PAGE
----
Despite neighboring properties consisting of a commuter railroad, townhouses, and an electrical substation, Keller installed an earth retention system to support a 32-story residential high-rise.
The excavation depth for the basement of a 32-story residential tower varied from 18 feet to 38 feet below grade. The foundations consisted of both rock socketed and belled drilled shafts. Soil conditions consist of 8 feet of urban fill overlaying 10 feet of loose to medium dense sand over a 6-foot layer of stiff silty clay with very soft silty clay below. Groundwater was encountered at 10 feet below grade.
The site was surrounded by an electric power substation to the north, an active passenger and freight railroad situated on a berm 9 feet above site grade to the east, townhomes along the south property line, and an active street on the west side. An earth retention system was necessary to protect the surrounding properties from the deep excavation and to prevent movement of the railroad adjacent to the excavation at the northeast corner of the site.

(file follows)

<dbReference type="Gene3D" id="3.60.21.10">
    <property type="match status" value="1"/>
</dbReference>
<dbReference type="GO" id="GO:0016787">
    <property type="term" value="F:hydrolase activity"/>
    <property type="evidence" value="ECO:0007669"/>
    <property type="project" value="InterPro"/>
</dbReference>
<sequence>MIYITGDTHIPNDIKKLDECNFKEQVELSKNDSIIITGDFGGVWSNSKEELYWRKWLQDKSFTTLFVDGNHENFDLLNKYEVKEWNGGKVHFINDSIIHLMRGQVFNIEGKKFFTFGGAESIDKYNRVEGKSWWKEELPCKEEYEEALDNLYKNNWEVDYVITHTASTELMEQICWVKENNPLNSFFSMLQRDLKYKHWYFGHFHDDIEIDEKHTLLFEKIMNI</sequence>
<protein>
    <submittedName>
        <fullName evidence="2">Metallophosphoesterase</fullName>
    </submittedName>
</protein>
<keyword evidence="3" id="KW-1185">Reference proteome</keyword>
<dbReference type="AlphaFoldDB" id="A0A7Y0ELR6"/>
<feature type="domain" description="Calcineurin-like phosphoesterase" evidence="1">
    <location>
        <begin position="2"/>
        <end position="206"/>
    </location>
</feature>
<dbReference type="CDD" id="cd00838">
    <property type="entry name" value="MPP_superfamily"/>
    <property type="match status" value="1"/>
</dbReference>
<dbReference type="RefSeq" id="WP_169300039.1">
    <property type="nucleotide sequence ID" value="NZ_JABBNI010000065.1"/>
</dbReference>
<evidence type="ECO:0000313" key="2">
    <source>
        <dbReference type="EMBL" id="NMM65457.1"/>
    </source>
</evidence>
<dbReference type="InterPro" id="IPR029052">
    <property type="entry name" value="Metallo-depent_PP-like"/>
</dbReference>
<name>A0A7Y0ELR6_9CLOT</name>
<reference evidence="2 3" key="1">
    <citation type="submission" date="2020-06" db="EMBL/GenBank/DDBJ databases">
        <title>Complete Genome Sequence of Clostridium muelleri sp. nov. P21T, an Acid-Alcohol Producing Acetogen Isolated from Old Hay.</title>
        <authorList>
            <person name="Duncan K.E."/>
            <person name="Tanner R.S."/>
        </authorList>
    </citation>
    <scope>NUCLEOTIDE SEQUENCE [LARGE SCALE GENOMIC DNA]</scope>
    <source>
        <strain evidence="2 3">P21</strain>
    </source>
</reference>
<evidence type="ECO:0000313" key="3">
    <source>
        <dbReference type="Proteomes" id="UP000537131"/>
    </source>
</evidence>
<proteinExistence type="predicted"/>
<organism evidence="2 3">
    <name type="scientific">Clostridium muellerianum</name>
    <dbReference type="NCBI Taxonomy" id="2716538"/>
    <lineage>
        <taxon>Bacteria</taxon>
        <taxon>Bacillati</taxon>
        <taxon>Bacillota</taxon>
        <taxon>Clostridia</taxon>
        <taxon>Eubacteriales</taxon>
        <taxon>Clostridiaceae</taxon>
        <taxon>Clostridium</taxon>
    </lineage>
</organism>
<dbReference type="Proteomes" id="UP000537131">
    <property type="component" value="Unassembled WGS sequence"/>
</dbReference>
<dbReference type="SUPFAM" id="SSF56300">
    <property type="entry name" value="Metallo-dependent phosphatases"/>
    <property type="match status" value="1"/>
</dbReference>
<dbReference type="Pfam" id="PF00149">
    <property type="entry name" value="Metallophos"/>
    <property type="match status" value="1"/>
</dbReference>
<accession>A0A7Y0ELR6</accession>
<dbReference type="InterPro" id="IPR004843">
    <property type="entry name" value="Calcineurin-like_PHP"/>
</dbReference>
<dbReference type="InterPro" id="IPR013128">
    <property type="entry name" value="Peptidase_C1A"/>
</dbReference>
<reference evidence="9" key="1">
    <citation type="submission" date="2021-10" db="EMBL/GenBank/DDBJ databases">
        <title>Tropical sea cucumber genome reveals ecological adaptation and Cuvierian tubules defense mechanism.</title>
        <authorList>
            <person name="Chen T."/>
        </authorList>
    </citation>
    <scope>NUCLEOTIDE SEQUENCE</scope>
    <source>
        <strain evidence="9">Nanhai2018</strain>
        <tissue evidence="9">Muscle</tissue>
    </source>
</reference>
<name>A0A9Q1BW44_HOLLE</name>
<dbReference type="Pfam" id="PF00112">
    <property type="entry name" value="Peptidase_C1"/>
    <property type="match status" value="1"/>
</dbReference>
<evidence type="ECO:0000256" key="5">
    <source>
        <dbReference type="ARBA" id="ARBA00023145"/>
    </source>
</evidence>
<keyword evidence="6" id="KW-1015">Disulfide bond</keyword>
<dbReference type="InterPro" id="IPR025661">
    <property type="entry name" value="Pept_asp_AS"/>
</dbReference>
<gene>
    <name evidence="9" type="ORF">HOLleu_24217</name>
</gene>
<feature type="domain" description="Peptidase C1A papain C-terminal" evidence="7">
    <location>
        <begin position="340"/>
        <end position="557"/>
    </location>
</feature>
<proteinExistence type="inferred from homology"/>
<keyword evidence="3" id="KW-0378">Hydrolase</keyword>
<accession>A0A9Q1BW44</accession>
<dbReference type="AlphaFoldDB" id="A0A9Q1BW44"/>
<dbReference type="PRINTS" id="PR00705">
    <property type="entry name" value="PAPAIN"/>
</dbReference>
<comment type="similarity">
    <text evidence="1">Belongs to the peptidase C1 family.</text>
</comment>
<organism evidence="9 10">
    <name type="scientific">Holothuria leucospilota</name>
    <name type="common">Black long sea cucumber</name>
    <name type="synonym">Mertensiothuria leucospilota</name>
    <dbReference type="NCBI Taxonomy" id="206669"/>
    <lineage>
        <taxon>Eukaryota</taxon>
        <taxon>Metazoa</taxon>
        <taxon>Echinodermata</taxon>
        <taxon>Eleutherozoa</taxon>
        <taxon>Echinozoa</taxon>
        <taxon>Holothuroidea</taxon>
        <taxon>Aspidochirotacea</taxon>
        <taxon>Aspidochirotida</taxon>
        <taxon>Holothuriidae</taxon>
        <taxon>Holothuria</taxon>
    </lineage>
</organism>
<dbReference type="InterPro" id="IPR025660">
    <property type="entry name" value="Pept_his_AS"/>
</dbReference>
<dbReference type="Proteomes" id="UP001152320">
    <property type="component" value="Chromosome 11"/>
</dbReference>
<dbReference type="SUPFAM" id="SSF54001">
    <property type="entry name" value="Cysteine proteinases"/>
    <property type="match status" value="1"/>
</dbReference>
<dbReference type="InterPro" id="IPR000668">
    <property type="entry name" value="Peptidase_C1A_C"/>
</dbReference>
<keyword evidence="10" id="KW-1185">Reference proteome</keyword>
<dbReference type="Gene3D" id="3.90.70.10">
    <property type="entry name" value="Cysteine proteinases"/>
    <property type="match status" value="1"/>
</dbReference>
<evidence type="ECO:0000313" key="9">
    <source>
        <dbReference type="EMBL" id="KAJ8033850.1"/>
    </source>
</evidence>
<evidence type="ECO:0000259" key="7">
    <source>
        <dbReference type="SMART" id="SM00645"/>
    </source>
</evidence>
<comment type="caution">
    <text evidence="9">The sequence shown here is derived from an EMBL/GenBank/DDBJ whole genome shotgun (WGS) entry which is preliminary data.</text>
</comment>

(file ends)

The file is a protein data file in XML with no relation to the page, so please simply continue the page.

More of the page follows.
Keller designed and installed an internally braced sheet pile earth retention system, which minimized water infiltration into the deep basement excavation and protected the surrounding structures from movement. Cross-lot and corner braces were installed for the upper level of bracing. The lower level consisted of corner braces and rakers.
The work consisted of installing approximately 545 linear wall feet of permanent steel sheeting around the perimeter of the site and around a 15-foot-by-42-foot pit for the elevator shaft. A key feature of the project was the constructability of the concrete work and the efficient removal of the waler and braces. Boxout formwork for brace penetrations through the foundation walls and floor slabs was not required and this permitted removal of upper and lower level bracing in full-length pieces.
The sheet piles minimized water infiltration into the excavation, allowing control of groundwater from sump pumps. The design of the earth retention system permitted bracing to be removed in a sequence that allowed the general contractor to work with minimal interference from the bracing.